06 Feb 2012
Emails from security firms may not be what they seemWhen looking at emails, internet users should be aware of potential dangers, but the line may get a little bit blurry when it comes to receiving an email from an internet security company claiming to want to help fix a virus.
Kim Komando answers a question on the South Bend Tribune's website from a mailer who asks if they should be concerned about an email they are getting about antivirus software from a company that sells it. In turn, Komando said the person was correct to question an iffy email, as a prominent security firm was recently hacked.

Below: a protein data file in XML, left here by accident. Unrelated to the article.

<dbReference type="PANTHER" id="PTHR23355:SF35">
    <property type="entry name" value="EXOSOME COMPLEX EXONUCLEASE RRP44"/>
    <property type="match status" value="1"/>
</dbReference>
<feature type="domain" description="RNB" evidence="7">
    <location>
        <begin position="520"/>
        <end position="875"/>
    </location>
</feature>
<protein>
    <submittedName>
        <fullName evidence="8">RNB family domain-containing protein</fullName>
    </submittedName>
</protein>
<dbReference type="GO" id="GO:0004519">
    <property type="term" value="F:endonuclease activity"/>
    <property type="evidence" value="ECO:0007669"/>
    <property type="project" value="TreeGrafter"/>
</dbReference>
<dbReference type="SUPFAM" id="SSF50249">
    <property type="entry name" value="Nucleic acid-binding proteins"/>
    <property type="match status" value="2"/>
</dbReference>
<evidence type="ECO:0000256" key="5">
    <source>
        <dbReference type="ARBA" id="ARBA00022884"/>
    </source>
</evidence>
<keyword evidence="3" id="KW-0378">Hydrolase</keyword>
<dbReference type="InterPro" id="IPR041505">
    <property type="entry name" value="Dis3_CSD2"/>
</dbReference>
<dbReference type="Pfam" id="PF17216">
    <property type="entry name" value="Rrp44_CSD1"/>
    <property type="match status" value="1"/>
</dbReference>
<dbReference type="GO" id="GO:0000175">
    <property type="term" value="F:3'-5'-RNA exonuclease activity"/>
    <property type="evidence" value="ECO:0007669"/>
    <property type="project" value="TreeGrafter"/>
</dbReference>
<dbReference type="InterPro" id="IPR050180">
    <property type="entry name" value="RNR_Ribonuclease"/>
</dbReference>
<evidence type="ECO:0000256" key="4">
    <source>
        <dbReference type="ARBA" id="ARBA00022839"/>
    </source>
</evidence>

"Other hackers are taking advantage of the situation and sending you fake email with malicious attachments and links," Komando writes. "Remember, [most antivirus] programs update themselves. The company will never send you update links or attachments via email."
According to a study from the University of California at Santa Barbara, licenses for bogus antivirus software were purchased by 2.2 percent of targeted victims. People should be aware that these fake email occur and be sure to double and even triple check everything to make sure they are getting legitimate software and nothing that will harm a computer.